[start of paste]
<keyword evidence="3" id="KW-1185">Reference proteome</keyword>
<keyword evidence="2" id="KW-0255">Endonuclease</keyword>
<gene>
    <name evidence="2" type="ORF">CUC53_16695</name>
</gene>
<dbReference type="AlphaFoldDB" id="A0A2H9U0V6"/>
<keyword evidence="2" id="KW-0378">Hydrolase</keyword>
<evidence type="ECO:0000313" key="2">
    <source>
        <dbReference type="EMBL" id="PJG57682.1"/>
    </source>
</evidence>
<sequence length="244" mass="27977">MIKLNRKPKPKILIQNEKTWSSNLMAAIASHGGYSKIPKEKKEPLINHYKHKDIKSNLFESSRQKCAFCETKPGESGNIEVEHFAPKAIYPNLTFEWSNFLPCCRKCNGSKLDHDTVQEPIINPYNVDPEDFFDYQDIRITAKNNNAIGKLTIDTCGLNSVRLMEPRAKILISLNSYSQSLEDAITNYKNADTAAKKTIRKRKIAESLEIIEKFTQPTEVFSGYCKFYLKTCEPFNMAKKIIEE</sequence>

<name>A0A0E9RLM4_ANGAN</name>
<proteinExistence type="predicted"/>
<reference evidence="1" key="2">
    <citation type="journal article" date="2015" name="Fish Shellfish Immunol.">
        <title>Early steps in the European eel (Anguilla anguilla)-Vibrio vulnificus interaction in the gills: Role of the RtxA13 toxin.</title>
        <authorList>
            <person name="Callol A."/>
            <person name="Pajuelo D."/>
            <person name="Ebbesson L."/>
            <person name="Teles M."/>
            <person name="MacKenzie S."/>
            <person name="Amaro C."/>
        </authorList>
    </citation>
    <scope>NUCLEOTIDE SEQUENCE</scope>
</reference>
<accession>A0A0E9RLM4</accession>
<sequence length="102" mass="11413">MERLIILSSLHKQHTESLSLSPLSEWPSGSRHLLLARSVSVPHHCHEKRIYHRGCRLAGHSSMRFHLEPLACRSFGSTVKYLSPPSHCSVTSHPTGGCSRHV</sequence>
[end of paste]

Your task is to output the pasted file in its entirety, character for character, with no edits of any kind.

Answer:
<keyword evidence="3" id="KW-1185">Reference proteome</keyword>
<keyword evidence="2" id="KW-0255">Endonuclease</keyword>
<gene>
    <name evidence="2" type="ORF">CUC53_16695</name>
</gene>
<dbReference type="AlphaFoldDB" id="A0A2H9U0V6"/>
<keyword evidence="2" id="KW-0378">Hydrolase</keyword>
<evidence type="ECO:0000313" key="2">
    <source>
        <dbReference type="EMBL" id="PJG57682.1"/>
    </source>
</evidence>
<sequence length="244" mass="27977">MIKLNRKPKPKILIQNEKTWSSNLMAAIASHGGYSKIPKEKKEPLINHYKHKDIKSNLFESSRQKCAFCETKPGESGNIEVEHFAPKAIYPNLTFEWSNFLPCCRKCNGSKLDHDTVQEPIINPYNVDPEDFFDYQDIRITAKNNNAIGKLTIDTCGLNSVRLMEPRAKILISLNSYSQSLEDAITNYKNADTAAKKTIRKRKIAESLEIIEKFTQPTEVFSGYCKFYLKTCEPFNMAKKIIEE</sequence>

<name>A0A0E9RLM4_ANGAN</name>
<proteinExistence type="predicted"/>
<reference evidence="1" key="2">
    <citation type="journal article" date="2015" name="Fish Shellfish Immunol.">
        <title>Early steps in the European eel (Anguilla anguilla)-Vibrio vulnificus interaction in the gills: Role of the RtxA13 toxin.</title>
        <authorList>
            <person name="Callol A."/>
            <person name="Pajuelo D."/>
            <person name="Ebbesson L."/>
            <person name="Teles M."/>
            <person name="MacKenzie S."/>
            <person name="Amaro C."/>
        </authorList>
    </citation>
    <scope>NUCLEOTIDE SEQUENCE</scope>
</reference>
<accession>A0A0E9RLM4</accession>
<sequence length="102" mass="11413">MERLIILSSLHKQHTESLSLSPLSEWPSGSRHLLLARSVSVPHHCHEKRIYHRGCRLAGHSSMRFHLEPLACRSFGSTVKYLSPPSHCSVTSHPTGGCSRHV</sequence>